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Electoral Systems Women and Elections. The National Democratic Institute. INTRODUCTIONS/ GROUND RULES. Introductions Ground rules Ice breaker exercise. Photo: NDI. ELECTORAL SYSTEMS OBJECTIVES. To understand the different types of electoral systems

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electoral systems women and elections

Electoral SystemsWomen and Elections

The National Democratic Institute

slide2

INTRODUCTIONS/

GROUND RULES

  • Introductions
  • Ground rules
  • Ice breaker exercise

Photo: NDI

slide3

ELECTORAL SYSTEMS OBJECTIVES

  • To understand the different types of electoral systems
  • To increase awareness of the potential advantages and disadvantages to these systems from a gender perspective
slide4

ELECTORAL SYSTEMS TOPICS

  • Electoral Systems:
    • Proportional Representation
    • Majoritarian
    • Mixed

Photo: Kathy Gest

slide5

KEY TERMS

  • Electoral System
  • Proportional Representation
  • Majoritarian System
  • Open/Closed Party List
  • Gender Quota

Photo: NDI

what do they do
What Do They Do?

At the most basic level, electoral systems translate the votes cast in a general election into seats won by parties and candidates.

~ IDEA Electoral System Design Handbook

proportional representation
PROPORTIONAL REPRESENTATION
  • Disadvantages
  • Coalition governments,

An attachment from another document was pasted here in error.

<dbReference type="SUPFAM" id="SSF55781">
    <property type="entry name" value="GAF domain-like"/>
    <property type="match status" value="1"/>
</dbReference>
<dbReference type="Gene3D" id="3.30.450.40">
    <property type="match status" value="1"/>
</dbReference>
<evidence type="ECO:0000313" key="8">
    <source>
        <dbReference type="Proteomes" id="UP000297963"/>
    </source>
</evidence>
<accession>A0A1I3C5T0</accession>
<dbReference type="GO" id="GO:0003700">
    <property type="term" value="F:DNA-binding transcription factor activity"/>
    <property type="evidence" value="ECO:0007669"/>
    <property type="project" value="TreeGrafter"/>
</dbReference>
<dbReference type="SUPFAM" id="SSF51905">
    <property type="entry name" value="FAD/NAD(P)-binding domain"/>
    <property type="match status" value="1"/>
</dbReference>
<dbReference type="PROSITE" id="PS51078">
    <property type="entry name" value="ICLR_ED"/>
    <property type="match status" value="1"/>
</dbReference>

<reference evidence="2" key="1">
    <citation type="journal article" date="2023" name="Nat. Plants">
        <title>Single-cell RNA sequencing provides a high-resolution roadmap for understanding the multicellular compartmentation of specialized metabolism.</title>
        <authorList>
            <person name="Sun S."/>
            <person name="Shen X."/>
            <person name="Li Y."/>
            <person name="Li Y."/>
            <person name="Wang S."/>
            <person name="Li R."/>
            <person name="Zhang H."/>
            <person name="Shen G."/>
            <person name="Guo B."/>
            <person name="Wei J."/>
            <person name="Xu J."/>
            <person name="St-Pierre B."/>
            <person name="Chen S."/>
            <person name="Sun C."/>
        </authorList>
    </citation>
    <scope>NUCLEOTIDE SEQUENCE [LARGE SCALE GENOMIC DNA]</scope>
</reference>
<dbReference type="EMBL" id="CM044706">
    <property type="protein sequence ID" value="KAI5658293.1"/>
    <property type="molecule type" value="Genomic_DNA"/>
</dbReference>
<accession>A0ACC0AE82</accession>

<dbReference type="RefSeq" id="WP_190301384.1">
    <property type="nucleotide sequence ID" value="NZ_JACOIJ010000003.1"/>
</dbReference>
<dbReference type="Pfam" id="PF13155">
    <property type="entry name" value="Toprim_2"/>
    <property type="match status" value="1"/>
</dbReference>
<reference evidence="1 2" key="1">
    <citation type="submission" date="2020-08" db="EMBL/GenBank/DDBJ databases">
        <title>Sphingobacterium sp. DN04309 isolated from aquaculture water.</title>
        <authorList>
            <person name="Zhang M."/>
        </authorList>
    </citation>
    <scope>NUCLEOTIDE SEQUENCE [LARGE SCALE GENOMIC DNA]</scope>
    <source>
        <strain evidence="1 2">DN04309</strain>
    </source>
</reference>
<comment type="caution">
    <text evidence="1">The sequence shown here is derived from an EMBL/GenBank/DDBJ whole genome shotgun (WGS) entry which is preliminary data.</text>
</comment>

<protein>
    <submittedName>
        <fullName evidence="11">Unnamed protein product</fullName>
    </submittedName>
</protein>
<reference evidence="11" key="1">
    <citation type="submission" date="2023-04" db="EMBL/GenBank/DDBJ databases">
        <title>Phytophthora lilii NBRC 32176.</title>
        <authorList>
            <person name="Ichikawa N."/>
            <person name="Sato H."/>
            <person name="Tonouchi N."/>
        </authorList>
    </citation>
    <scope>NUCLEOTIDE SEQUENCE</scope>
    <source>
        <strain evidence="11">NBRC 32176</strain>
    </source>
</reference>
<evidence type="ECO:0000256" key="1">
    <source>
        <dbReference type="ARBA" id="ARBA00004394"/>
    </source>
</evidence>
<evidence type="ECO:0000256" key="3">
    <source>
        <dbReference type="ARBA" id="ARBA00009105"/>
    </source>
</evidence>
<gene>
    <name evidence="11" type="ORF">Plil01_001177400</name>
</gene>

• which can be unstable
  • Small parties have
  • disproportionate power
  • Accountability
  • Advantages
  • Proportionality
  • Encourage formation of
  • parties
  • Facilitate diverse
  • representation
  • Candidates need to get
  • votes from all over, not
  • just from a particular
  • region
proportional representation list pr
PROPORTIONAL REPRESENTATIONList PR
  • Multi-member districts
  • Parties create candidate lists
  • Voters select a party
  • Parties are allocated seats based on percentage of vote received
  • “Open” or “closed” lists
  • Thresholds very important
slide10

BALLOT EXAMPLE

Photo: ACE Project

proportional representation list pr1
PROPORTIONAL REPRESENTATIONList PR
  • Criticisms
  • Need more developed
  • parties
  • Requires greater
  • coordination by parties,
  • concentrates power in
  • hands of central party
  • organization
  • Weakens link between parties
  • and constituents
  • Advantages
  • Reflects proportionality
  • Allows smaller parties to
  • compete
  • Minority and women’s
  • quotas are easier to
  • implement
  • Encourages developed
  • parties
proportional representation single transferable vote stv
PROPORTIONAL REPRESENTATIONSingle Transferable Vote (STV)
  • Multi-member districts
  • Results through series of vote counts
  • If no one gets quota, candidate with lowest total votes is eliminated and votes redistributed
  • Continues until all seats are filled
proportional representation single transferable vote stv1
PROPORTIONAL REPRESENTATIONSingle Transferable Vote (STV)
  • Advantages
  • Voters choose individuals
  • and parties
  • Fairly proportional
  • results
  • Strengthens party-
  • constituent connection
  • Criticisms
  • Complex/requires higher
  • literacy
  • Party members compete
  • against each other
  • Party with a plurality of
  • votes can end up getting
  • fewer seats
majoritarian
MAJORITARIAN
  • Also known as “plurality system”
  • Whoever wins the most votes, wins the election.

Photo: Marie-Eve_NDI-Pakistan

majoritarian types
MAJORITARIAN TYPES
  • First Past the Post
  • Two-Round System
  • Block Vote
  • Party Block Vote
  • Alternate Vote
majoritarian first past the post fptp
MAJORITARIANFirst Past the Post (FPTP)
  • Citizens divided into districts cast a single vote for their candidate